Overall, pension sharing offers a clean break and provides greater flexibility and choice to the divorcing couple. The involvement of the courts also assists in making sure there’s a fair settlement of marital assets.

However, pension sharing might not be the best option if keeping the family home is a key priority for you. Pension sharing means you might have to share other assets, including the home, meaning it might have to be sold. Also, it might not be the first choice for those with an adequate pension already. If you’re unsure what to do, contact us to discuss your requirements.

It’s also important to remember not all pensions can be shared:

Pension scheme:

  • Occupational pension schemes (including AVCs) – Yes
  • Personal pension schemes – Yes
  • Stakeholder pension schemes – Yes
  • S.32 policies – Yes
  • Retirement annuity contracts – Yes
  • Statutory pension schemes – Yes
  • Free-standing AVCs – Yes
  • Employer financed retirement benefit schemes – unapproved schemes – Yes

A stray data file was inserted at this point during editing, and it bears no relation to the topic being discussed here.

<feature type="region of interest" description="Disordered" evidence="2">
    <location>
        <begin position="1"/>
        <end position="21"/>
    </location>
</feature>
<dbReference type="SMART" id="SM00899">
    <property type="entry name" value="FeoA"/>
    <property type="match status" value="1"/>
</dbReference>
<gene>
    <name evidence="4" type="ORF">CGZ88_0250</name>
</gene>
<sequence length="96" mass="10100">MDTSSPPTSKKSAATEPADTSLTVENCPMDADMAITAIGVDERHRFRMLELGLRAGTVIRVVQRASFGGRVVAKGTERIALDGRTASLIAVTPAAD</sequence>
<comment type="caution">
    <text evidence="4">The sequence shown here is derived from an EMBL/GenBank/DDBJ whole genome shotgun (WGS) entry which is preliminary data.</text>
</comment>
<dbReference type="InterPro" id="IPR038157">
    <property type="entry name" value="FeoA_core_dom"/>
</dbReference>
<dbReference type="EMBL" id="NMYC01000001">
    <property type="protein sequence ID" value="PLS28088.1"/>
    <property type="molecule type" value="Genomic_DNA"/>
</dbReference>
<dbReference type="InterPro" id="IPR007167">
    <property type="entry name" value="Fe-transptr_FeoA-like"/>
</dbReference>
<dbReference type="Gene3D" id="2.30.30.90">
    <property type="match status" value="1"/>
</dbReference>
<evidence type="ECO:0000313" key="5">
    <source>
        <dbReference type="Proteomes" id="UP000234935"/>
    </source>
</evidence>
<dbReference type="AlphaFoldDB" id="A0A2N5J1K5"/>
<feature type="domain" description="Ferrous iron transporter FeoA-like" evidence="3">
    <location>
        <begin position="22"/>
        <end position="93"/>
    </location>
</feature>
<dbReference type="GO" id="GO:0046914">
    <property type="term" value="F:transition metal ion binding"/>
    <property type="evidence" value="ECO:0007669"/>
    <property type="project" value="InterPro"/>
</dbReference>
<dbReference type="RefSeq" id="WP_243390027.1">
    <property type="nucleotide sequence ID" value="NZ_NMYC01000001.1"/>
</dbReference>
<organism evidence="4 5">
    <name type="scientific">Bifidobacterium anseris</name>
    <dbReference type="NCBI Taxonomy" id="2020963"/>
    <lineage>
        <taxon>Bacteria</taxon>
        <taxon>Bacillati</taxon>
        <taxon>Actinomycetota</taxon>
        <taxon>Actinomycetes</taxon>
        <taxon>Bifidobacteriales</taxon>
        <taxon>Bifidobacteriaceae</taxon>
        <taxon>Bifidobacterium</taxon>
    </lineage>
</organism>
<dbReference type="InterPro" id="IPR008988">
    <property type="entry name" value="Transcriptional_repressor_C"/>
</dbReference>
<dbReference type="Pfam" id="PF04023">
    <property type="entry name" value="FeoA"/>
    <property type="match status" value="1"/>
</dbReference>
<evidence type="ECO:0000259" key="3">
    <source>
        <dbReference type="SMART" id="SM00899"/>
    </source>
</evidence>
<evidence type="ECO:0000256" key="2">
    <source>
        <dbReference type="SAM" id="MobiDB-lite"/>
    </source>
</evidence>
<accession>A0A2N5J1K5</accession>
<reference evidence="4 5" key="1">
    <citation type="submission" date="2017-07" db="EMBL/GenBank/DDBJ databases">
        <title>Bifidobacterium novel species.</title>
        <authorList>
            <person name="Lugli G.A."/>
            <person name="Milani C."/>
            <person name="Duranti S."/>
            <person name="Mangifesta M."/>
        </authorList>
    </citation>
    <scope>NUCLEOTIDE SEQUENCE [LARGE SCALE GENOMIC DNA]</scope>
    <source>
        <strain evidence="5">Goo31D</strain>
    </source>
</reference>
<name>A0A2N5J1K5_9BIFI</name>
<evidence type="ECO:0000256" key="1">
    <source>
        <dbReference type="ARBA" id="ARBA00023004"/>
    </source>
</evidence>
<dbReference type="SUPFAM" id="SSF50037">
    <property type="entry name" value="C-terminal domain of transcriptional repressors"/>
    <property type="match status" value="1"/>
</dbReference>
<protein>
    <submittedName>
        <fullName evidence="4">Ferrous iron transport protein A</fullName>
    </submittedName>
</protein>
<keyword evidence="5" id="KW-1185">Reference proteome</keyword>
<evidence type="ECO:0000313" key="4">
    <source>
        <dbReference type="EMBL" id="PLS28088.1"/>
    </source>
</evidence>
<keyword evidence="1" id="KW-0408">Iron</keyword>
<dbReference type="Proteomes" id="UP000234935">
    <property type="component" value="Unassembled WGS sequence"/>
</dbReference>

• Contracted-out benefits, State Second Pension (S2P) and State Earnings Related Pension (SERPS) – Yes
  • Pensions in payment from any of the above – Yes
  • Schemes in which the only benefits are equivalent pension benefits – No
  • Basic state pension – No
  • New state pension – No
  • Pensions the member is receiving as a spouse, civil partner or dependant – No
  • Pensions already subject to an earmarking or sharing order – No

Negligence in divorces

Even though pension sharing was introduced in 2000, divorces settled since have been mishandled and the value of pensions misunderstood. It is not uncommon to hear of cases that didn’t fully investigate the true value of all the pensions available to each spouse.

As such, there are occasions where you could have a claim for negligence against your legal representative if they didn’t secure the necessary expert advice, or properly advise you about the options before a financial settlement was reached in your divorce.

No-one deserves to be given the wrong advice during a divorce settlement. If you feel like you were, we can help. Although you might think it’s difficult to raise a dispute with a professional, Pinnington Law can alleviate any further trauma and help you settle your case, drawing on our expertise as a specialist family law practice.

FAQs on pension sharing

  • Can you do pension sharing without a court order?

No – it is not possible to arrange pension sharing without applying for the court order.

  • Can you apply for a pension sharing order if you’re not married or in a civil partnership?